**Assignment 2: K-nearest neighbor for text classification.**

The goal of text classification is to identify the topic for a piece of text (news article, web-blog, etc.). Text classification has obvious utility in the age of information overload, and it has become a popular turf for applying machine learning algorithms. In this project, you will have the opportunity to implement *k-nearest neighbor* and apply it to text classification on the well known Reuter news collection.

1. Download the dataset from my website, which is created from the original collection and contains a training file, a test file, the topics, and the format for train/test.

2. Implement the k-nearest neighbor algorithm for text classification. Your goal is to predict the topic for each news article in the test set. Try the following distance or similarity measures with their corresponding representations.

a. Hamming distance: each document is represented as a boolean vector, where each bit represents whether the corresponding word appears in the document.

b. Euclidean distance: each document is represented as a numeric vector, where each number represents how many times the corresponding word appears in the document (it could be zero).

c. Cosine similarity with TF-IDF weights (a popular metric in information retrieval): each document is represented by a numeric vector as in (b). However, now each number is the TF-IDF weight for the corresponding word (as defined below). The similarity between two documents is the dot product of their corresponding vectors, divided by the product of their norms.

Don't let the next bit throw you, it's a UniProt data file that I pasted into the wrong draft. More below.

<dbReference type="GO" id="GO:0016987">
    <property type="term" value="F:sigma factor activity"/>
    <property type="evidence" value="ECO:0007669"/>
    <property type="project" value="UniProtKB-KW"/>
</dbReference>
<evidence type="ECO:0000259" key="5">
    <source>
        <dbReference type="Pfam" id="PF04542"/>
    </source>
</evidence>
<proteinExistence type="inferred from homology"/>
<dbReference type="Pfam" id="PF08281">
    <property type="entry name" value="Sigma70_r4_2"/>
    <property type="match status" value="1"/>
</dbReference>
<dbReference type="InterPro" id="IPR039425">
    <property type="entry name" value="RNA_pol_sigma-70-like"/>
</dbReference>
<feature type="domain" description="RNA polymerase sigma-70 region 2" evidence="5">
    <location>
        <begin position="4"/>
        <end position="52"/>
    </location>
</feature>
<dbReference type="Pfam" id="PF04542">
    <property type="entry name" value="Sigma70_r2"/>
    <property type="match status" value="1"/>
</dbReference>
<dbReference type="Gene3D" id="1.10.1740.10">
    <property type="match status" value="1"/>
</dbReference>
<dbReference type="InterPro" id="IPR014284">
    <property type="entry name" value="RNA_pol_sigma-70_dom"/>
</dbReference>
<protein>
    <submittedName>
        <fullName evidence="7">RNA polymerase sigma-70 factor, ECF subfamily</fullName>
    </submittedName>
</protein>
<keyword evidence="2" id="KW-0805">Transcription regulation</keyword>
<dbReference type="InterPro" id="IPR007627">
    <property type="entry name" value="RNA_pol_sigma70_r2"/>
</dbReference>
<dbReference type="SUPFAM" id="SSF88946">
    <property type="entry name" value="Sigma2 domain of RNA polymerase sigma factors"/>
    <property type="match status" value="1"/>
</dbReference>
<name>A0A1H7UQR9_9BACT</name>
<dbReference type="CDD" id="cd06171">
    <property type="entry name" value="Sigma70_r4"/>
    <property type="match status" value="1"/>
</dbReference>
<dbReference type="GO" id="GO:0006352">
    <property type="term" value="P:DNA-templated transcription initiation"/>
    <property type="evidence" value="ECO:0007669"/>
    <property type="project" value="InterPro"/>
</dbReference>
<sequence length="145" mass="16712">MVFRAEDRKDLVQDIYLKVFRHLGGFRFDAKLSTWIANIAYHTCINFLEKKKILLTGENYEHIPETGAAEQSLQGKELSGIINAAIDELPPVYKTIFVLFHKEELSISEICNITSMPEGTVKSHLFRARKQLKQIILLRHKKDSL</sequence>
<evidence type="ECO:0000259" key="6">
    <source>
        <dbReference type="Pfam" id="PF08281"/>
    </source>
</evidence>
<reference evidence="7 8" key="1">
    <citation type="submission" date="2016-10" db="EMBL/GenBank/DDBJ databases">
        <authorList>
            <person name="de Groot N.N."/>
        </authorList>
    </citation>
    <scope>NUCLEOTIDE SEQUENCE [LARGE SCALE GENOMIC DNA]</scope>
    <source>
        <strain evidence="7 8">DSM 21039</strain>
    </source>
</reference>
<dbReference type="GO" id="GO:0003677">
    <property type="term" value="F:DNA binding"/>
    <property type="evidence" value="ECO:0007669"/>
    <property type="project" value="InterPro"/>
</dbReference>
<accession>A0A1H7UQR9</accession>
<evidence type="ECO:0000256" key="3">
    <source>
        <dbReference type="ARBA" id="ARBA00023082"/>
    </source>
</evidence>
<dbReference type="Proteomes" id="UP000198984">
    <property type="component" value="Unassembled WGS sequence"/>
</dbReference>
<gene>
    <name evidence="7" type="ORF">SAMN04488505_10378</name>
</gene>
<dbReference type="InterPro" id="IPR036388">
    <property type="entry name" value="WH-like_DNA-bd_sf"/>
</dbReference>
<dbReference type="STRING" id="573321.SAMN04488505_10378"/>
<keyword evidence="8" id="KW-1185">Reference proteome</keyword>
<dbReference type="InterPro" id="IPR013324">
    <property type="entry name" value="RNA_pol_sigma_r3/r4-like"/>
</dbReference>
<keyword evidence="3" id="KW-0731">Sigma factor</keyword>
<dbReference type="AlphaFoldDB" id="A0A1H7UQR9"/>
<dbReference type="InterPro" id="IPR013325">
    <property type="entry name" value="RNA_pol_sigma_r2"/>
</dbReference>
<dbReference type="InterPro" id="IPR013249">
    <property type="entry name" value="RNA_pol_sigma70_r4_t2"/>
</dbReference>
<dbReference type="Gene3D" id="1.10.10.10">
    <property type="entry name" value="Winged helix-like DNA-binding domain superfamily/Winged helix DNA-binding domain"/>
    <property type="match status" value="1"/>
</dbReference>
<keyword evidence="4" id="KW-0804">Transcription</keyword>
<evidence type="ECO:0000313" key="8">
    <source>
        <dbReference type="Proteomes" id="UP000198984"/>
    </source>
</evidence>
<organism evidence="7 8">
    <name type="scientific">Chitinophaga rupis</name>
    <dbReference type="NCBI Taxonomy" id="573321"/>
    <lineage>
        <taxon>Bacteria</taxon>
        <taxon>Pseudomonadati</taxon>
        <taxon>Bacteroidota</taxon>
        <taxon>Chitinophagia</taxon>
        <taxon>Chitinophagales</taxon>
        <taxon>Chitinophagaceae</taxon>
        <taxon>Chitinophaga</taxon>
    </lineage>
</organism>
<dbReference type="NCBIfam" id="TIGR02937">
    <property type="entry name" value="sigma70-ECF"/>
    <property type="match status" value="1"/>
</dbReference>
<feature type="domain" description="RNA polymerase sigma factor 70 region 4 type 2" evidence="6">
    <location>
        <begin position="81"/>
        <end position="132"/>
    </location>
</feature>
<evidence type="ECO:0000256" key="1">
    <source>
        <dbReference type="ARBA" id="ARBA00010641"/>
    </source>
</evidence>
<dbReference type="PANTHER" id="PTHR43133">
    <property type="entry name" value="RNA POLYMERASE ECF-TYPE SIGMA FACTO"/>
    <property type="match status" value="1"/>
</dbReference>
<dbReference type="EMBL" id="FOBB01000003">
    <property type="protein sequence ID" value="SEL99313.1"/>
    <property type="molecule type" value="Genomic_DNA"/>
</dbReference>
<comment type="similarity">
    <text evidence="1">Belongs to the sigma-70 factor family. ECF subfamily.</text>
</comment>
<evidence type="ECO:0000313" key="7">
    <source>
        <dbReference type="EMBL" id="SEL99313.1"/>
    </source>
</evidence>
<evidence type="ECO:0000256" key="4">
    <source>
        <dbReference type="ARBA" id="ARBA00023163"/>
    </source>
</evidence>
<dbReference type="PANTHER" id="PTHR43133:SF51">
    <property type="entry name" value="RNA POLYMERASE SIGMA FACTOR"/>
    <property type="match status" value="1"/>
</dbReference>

3. Let w be a word, d be a document, and N(d,w) be the number of occurrences of w in d (i.e., the number in the vector in (b)). TF stands for term frequency, and TF(d,w)=N(d,w)/W(d), where W(d) is the total number of words in d. IDF stands for inverted document frequency, and IDF(d,w)=log(D/C(w)), where D is the total number of documents, and C(w) is the total number of documents that contains the word w; the base for the logarithm is irrelevant, you can use e or 2. The TF-IDF weight for w in d is TF(d,w)*IDF(d,w); this is the number you should put in the vector in (c). TF-IDF is a clever heuristic to take into account of the "information content" that each word conveys, so that frequent words like "the" is discounted and document-specific ones are amplified. You can find more details about it online or in standard IR text.

4. You should try k = 1, k = 3 and k = 5 with each of the representations above. Notice that with a distance measure, the k-nearest neighborhoods are the ones with the smallest distance from the test point, whereas with a similarity measure, they are the ones with the highest similarity scores.